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For Prospective Collaborators

Since 2007 and the launch of the USC Games for Health initiative, the lab director and its members have provided countless consultations on projects, resulting in referrals or partnerships. Here are some things you should know if you wish to work with us:

  • Our lab works like a co-op. Student members choose what projects they want to volunteer or participate in as part of mentored/directed research (CTIN 590) for which they get course credit. The students come from very different disciplines and have complementary skills. The more complex a problem is, the more people it needs for intervention development.
  • Long-term projects usually involve the lab director more intensively and need some form of grant support. The lab director has 17+ years of experience in federal and foundation grant writing.
  • We can engage in independent product/experience evaluation and have an umbrella institutional review board (IRB) approved lab protocol for early/mid-development experiences. We can also consult on protocol development for efficacy/effectiveness for research that is more advanced or summative (e.g., trials)
  • Some lab projects provide direct funding for students through hourly work or research assistantships. If you are budgeting for a project, student hourly rates are $25-40/hour, depending on specialty. Research assistantships typically require eight units of tuition paid and a stipend set annually by USC.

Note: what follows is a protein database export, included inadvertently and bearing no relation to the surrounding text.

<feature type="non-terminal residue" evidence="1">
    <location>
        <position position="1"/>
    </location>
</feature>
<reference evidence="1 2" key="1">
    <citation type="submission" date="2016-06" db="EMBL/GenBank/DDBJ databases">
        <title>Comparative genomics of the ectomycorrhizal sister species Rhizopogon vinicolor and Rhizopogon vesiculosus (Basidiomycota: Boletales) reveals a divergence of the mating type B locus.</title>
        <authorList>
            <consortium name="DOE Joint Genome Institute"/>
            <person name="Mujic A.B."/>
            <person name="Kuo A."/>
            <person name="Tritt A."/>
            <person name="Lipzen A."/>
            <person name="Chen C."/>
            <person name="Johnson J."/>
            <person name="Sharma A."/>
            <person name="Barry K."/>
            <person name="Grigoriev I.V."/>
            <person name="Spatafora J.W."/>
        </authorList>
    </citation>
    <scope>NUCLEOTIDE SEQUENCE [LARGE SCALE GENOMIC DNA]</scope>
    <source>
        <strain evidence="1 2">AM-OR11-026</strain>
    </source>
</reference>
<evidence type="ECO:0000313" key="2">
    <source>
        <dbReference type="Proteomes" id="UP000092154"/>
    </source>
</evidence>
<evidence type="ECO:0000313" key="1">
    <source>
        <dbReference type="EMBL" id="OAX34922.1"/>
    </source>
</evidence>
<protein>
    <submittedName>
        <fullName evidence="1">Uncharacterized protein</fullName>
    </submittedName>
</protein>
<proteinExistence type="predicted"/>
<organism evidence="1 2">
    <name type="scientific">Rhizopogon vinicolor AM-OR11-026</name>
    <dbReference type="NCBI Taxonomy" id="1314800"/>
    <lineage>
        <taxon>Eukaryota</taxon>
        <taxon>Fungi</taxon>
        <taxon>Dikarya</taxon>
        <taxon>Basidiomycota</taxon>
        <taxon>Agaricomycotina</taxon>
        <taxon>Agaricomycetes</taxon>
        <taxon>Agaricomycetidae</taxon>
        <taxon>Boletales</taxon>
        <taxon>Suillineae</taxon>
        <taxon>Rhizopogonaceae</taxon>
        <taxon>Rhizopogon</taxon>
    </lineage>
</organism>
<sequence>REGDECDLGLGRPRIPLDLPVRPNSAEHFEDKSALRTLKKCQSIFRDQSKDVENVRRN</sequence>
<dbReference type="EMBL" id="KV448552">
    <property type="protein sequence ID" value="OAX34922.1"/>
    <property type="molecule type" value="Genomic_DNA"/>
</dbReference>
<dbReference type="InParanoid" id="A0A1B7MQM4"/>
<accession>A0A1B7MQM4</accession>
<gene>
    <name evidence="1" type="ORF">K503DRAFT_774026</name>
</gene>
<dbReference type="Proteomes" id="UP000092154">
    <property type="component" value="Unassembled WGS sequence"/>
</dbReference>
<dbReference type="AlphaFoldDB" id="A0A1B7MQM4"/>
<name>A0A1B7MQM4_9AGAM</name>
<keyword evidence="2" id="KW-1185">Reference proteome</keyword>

• USC does not engage in work-for-hire contracts. Our lab can provide a consultation and referral to students and alumni in our network who could work with you directly (outside of USC). Our in-house lab projects involve developing original storytelling experiences, new genres, and novel systems/designs with or without technology. For lab projects, intellectual property is typically owned by the people who worked on it and/or USC, depending on whether a project was sponsored by a grant (usually federal) or not. This is decided on a case-by-case basis.
  • Many opportunities compete for the students’ attention, and their studies are their primary obligation. Getting more than 10-15 hours per week from the students’ schedule during the semester is tough. Students also tend to be unavailable during mid-terms and finals. Working with students is most suitable for short-lived projects (3-6 weeks). Students should not be placed on the critical path of deliverables if they are not getting paid for their work.
  • We are frequently contacted by people looking for students to create something far more complex than possible for the budget or timeline. Some projects do not have a budget and get pitched to us as work to be done for “charity” or “impact.” It is essential to understand that art and science are professions, and while we may volunteer on some projects ad-hoc, projects for impact cannot achieve long-term impact without financial support.